We use cookies to personalize content, to provide social media features and to analyze our traffic. We also share information about your use of our site with our social media, advertising and analytics partners. For information on how to change your cookie settings, please see our Privacy policy. Otherwise, if you agree to our use of cookies, please continue to use our website.

The Promise of Lifecycle Marketing

The next major trend we are seeing in Connected CRM is customer lifecycle marketing. In theory, marketers have always acknowledged the importance of relevance in the form of "right message, right time to the right person." But in practice, the fulfillment of this ideal has not been possible except for only a small fraction of companies. For example, pure-play digital retailers have the luxury of a truly "closed loop" view of the customer and without the burden of conflicting and siloed legacy technology, data and organizational infrastructures.

However, what companies are quickly realizing is that even in an imperfect data and technology environment, there are many untapped opportunities to take what information they do have to deliver a more relevant customer communication strategy. A lifecycle marketing view requires a significant shift in the way marketers think about their business and moving away from focusing on the short term "conversion event" to a more holistic view of the customer. It's the difference between a "cross-sectional" approach and a "longitudinal" one.

For each stage of the customer life cycle, there should be a specific business goal and an effort made to determine how communications and interactions can be used to intercept and influence prospects and customers at each stage.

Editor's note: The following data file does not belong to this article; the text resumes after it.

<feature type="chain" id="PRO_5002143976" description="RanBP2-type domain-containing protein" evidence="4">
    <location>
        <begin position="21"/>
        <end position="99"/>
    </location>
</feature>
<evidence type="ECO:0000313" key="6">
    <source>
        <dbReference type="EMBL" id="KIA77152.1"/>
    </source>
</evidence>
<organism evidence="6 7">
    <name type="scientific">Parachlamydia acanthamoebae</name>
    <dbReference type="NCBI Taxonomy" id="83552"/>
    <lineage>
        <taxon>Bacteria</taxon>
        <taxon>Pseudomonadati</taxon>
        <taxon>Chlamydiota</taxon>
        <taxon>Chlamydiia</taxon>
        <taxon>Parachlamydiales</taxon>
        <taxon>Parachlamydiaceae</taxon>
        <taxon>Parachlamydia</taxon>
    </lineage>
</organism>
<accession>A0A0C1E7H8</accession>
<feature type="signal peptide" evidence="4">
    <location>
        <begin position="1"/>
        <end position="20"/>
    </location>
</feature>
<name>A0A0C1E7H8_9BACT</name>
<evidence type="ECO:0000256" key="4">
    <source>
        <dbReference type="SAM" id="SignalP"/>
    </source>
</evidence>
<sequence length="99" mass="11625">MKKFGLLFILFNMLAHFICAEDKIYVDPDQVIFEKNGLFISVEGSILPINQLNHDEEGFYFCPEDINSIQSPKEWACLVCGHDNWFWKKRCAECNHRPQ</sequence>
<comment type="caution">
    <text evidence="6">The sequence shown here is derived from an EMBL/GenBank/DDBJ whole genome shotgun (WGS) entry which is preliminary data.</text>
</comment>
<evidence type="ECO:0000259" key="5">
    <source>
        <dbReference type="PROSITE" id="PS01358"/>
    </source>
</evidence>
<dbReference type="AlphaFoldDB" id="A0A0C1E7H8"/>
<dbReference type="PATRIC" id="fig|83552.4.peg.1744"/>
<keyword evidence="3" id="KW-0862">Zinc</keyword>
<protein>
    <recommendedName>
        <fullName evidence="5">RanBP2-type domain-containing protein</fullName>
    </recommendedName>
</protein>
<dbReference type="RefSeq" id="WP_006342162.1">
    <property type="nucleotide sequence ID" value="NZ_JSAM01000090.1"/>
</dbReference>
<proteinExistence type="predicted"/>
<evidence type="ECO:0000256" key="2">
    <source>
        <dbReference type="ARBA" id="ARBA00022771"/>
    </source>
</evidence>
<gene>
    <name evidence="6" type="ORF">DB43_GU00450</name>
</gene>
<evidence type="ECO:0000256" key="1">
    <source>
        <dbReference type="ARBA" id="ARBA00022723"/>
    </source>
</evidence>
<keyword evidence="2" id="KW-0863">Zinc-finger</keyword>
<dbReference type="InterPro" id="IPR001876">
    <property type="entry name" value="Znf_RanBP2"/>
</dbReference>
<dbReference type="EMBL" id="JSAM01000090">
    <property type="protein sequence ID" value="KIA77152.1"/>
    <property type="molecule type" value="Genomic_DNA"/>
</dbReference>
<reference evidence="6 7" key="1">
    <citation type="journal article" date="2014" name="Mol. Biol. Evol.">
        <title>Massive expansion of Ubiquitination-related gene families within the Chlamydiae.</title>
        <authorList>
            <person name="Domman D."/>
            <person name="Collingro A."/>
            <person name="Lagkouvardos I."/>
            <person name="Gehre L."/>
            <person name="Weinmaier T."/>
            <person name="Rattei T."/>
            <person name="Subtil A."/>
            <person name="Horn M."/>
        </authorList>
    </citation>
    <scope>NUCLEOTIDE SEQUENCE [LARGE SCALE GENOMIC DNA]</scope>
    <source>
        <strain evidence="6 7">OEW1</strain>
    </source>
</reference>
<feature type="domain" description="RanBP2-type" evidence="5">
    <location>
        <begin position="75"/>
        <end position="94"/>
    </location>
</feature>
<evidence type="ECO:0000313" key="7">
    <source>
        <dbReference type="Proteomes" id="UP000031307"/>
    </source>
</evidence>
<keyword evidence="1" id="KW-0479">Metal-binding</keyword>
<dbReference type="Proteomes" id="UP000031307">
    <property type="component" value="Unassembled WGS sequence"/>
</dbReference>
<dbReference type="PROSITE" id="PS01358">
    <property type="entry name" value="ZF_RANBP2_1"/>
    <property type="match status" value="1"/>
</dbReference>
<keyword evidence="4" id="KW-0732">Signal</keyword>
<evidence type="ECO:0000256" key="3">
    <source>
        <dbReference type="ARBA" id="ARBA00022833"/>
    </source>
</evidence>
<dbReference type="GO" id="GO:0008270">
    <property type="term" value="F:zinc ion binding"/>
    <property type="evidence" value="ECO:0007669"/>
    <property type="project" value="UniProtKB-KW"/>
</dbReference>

The appropriate programs will be based on a detailed analysis of those customers who do (as well as those who do not) migrate to the next tier. This analysis should be compiled of findings from both observed behavior based on transactions and marketing activities (e.g., categories purchased, seasonality, time since last transaction) as well as customers' stated perspective (e.g., perception of brand, satisfaction with last interaction and barriers to completion of purchase).

This approach has resulted in significant business benefits for companies. For example, an "At Risk" Program identified and intercepted previously active buyers who are likely to attrite. Instead of the general campaign, at risk customers received a targeted message featuring product categories previously purchased and a targeted offer. A pilot testing this approach resulted in a 10% lift in response over a control group.

While many companies have adopted segmentation as an approach to targeting their marketing program, lifecycle based programs are still relatively rare. It's simply a matter of acknowledging that that brands need to differentiate messaging/offer/experience based not only on "who she is" (segmentation) but also "where she is in her relationship with you" (lifecycle).

Join the Discussion